A south Omaha Catholic church overflowed Sunday with 600 people calling for an overhaul of immigration laws.
Across town, 100 people at a United Methodist chapel heard personal stories from immigrants hoping that Congress will create a path to legalization.
The local events coincided with a national march in Washington, D.C. -- attended by more than 30 Nebraskans -- that was intended to inject life into the stalled immigration debate.
The ultimate goal: to nudge Congress to revamp the country's immigration system, including finding an avenue for undocumented immigrants to gain legal status.
Luis Marcos stood before the group inside the Mead Chapel at Omaha's First United Methodist Church to tell his story.
He left Guatemala for the United States at age 17 to join family members who already had made the trek north. Now he works as a phlebotomist.
Drawing people's blood for a living has taught him a lesson about humanity, Marcos said.
“It's red, and it's nice and warm,” Marcos said. “No matter who you are.”
The Rev. Neal Wilkinson said the rallies were designed in part to reinforce the notion that the United States was a country founded by and for immigrants.
“This is so long overdue,” he said of immigration legislation. “We all have to remember where we came from.”
At Our Lady of Guadalupe Catholic Church, an estimated 600 crammed into pews and aisles for a Mass followed by speeches in support of immigrant rights, said co-organizer Abbie Kretz of the Heartland Workers Center.
Symbolic gifts were brought to the altar with the bread and wine.
An old shoe symbolized those who crossed the desert into the United States, a white cross for those who died trying to make the journey, handcuffs for those who have been jailed for not having papers, a hard hat and a hammer for the work of immigrants and their dignity as human beings, a book for young people and the future, and roses for the Virgin Mary in a petition for her prayer as a mother.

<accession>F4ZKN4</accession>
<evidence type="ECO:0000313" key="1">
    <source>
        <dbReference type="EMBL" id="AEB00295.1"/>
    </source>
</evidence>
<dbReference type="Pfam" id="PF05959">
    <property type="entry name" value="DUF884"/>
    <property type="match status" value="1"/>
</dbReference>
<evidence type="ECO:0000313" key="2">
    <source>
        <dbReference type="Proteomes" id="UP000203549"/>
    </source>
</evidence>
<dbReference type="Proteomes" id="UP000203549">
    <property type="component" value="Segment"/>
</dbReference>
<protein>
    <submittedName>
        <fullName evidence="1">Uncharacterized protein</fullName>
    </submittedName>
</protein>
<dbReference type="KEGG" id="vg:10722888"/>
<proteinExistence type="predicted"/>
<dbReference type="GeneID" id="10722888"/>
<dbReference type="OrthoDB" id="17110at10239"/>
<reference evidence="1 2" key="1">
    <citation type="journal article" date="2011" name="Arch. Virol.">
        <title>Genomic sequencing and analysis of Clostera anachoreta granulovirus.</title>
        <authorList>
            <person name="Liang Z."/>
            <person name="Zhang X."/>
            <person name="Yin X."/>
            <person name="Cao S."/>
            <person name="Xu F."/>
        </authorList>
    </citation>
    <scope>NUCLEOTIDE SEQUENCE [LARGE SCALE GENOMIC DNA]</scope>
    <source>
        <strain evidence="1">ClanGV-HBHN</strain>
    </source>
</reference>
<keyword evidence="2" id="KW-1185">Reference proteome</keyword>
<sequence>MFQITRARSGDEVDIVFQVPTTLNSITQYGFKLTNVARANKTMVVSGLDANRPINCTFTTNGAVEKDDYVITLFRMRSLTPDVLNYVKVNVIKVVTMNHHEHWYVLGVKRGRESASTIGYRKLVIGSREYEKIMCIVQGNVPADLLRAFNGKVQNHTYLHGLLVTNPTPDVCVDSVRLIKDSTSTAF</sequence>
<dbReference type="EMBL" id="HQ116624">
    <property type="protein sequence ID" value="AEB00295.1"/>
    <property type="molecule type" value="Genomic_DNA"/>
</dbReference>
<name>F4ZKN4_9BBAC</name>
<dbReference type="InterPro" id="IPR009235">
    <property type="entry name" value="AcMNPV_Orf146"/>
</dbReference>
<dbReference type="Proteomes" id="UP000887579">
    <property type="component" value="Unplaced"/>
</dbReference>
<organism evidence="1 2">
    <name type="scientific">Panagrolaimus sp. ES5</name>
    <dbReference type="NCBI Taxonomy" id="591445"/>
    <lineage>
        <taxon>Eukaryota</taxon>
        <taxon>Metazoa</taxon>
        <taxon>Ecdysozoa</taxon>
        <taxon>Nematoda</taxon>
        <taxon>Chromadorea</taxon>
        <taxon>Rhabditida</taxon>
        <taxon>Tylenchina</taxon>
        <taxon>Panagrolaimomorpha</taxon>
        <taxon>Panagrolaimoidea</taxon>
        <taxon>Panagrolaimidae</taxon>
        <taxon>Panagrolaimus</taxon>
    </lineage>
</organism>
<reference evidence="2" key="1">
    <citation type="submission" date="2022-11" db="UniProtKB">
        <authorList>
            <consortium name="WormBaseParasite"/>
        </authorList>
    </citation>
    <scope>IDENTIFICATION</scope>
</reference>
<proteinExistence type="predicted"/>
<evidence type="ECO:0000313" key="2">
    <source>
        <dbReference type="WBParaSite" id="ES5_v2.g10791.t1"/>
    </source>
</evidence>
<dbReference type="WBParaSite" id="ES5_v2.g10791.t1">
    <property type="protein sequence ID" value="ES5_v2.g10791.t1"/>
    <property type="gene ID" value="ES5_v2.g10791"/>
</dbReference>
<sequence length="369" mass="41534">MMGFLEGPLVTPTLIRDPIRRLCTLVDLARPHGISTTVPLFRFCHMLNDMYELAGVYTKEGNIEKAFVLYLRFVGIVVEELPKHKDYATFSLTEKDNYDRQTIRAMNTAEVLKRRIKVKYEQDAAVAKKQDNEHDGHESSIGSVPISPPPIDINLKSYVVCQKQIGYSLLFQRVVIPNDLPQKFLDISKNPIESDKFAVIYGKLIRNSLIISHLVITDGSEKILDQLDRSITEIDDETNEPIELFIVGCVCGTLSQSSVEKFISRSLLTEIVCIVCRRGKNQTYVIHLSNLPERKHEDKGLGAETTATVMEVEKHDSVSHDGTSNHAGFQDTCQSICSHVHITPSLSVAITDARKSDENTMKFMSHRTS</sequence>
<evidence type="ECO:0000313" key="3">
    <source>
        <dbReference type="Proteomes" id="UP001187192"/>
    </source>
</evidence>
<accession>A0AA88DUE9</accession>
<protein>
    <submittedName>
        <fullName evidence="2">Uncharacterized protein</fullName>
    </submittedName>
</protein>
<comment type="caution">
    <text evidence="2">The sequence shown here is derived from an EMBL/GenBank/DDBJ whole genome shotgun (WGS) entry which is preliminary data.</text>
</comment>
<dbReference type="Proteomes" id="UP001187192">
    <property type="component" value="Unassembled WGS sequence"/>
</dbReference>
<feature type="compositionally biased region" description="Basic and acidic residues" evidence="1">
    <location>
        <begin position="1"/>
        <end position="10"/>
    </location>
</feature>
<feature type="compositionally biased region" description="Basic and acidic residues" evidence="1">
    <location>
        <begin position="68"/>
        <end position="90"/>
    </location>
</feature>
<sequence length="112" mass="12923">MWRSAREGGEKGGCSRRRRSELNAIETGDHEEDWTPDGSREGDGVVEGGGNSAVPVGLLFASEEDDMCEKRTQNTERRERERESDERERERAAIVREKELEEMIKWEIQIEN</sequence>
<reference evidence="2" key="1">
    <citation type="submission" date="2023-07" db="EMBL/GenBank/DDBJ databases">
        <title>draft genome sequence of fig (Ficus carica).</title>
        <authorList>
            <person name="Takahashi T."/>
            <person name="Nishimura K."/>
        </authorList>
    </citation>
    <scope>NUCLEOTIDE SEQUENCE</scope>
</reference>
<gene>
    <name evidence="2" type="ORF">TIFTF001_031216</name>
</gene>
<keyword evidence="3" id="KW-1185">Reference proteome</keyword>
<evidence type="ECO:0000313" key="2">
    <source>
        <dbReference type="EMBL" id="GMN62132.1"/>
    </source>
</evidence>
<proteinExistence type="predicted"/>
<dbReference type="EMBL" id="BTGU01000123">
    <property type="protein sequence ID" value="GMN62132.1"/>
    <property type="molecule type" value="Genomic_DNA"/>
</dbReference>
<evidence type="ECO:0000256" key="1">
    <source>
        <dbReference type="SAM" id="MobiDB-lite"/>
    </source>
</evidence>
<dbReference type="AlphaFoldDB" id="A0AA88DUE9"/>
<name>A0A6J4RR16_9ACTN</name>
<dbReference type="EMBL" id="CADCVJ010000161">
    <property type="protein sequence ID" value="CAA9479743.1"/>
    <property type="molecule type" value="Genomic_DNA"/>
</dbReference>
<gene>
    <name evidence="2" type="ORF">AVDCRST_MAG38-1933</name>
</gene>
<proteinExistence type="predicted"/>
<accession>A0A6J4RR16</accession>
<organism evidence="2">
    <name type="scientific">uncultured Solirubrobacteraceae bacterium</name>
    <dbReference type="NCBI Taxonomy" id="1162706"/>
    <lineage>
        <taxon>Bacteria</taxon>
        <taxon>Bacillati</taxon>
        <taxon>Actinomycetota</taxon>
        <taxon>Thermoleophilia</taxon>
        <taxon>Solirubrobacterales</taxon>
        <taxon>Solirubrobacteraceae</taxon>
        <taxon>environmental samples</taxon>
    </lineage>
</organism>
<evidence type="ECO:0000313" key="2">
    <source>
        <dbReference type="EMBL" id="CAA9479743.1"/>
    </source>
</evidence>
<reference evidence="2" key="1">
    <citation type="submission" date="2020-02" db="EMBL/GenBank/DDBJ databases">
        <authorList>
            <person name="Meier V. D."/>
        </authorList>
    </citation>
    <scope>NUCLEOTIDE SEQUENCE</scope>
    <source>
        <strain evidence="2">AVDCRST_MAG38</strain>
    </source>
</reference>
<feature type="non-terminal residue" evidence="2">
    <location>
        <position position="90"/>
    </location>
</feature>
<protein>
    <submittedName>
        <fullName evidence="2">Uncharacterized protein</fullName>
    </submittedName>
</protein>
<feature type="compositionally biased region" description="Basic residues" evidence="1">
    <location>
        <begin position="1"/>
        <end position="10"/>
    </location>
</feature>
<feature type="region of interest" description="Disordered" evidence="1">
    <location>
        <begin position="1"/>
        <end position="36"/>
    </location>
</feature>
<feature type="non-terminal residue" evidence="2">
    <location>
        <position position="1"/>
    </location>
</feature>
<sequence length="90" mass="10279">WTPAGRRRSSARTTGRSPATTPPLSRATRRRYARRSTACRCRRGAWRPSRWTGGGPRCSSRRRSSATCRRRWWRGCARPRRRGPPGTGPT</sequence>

The speakers stressed hope.
The Rev. Jose Mendoza, administrator at the church, compared today's Latino immigrants to the Israelites in the time of Moses.
“God helped them into the promised land,” Mendoza said during his homily, just as “God gave a new land” to today's immigrants. The Latinos also are looking to God for liberty, he said.
A junior in high school told her personal story to the congregation.
The 17-year-old said she arrived from Mexico 10 years ago on Christmas Eve. She said she remembered how sad her mother was because she had no gifts for her children.
The teenager said she faces an uncertain future, with no documents to work in the U.S. and with few scholarships available because she is not a citizen. But she is hopeful, she said.
Conchita Hernandez, a student at the Nebraska Center for the Blind, was among the Nebraskans who traveled by bus and plane to get to the march in Washington. She was joined by representatives of agencies including the Nebraska Appleseed Center and the League of Nebraska Municipalities.
“It was really inspiring to see all those people coming together for the common cause,” Hernandez said.
Authorities in Washington didn't provide crowd estimates, but the mall was full of people for blocks.
People held signs with slogans such as, “You need us as much as we need you,'' and “No Human Being Is Illegal.''
Many waved American flags, and a few also carried the banners of their countries of origin.
Once an illegal immigrant herself, Hernandez, 24, said Sunday was her first march for immigration legislation. Earlier this year she spoke before Nebraska lawmakers in favor of keeping the in-state tuition law and has made it a personal mission to help swing the pendulum in favor of creating a path to legalization.
While in Washington, she said, she met many young people who are successful students but can't continue a college education or find a professional career path because of their illegal status.
Robert Dorton, an immigration attorney for Lutheran Family Services, also attended the six-hour event that featured a taped promise for change from President Barack Obama.
Dorton said Sunday's nationwide activities gave him hope that Congress will stop their stall and actually consider a change in immigration laws.
“I sense a softening of people's attitudes,” said Dorton. “People are starting to look at this as a practical issue. I think people are ready to move forward.”
He and other Nebraskans are scheduled to meet Monday with Nebraska's congressional delegation. The meeting is intended to “put a face” on the illegal immigration issue, Dorton said. People from all walks of life students, professionals, religious leaders will offer their pitch to the politicians, he said.
Also this weekend, about 300 people from four religious congregations marched through downtown Grand Island, Neb., to draw attention to the call for immigration legislation.
“It was a success,” coordinator Felipe Cruz said of the Saturday interfaith event. “Three hundred is a good number, especially with the type of weather we had.”
In Grand Island and elsewhere, coordinators urged participants to fill out postcards written by the U.S. Catholic Conference of Catholic Bishops that support changes in the immigration system.
World-Herald staff writer Cindy Gonzalez contributed to this report.
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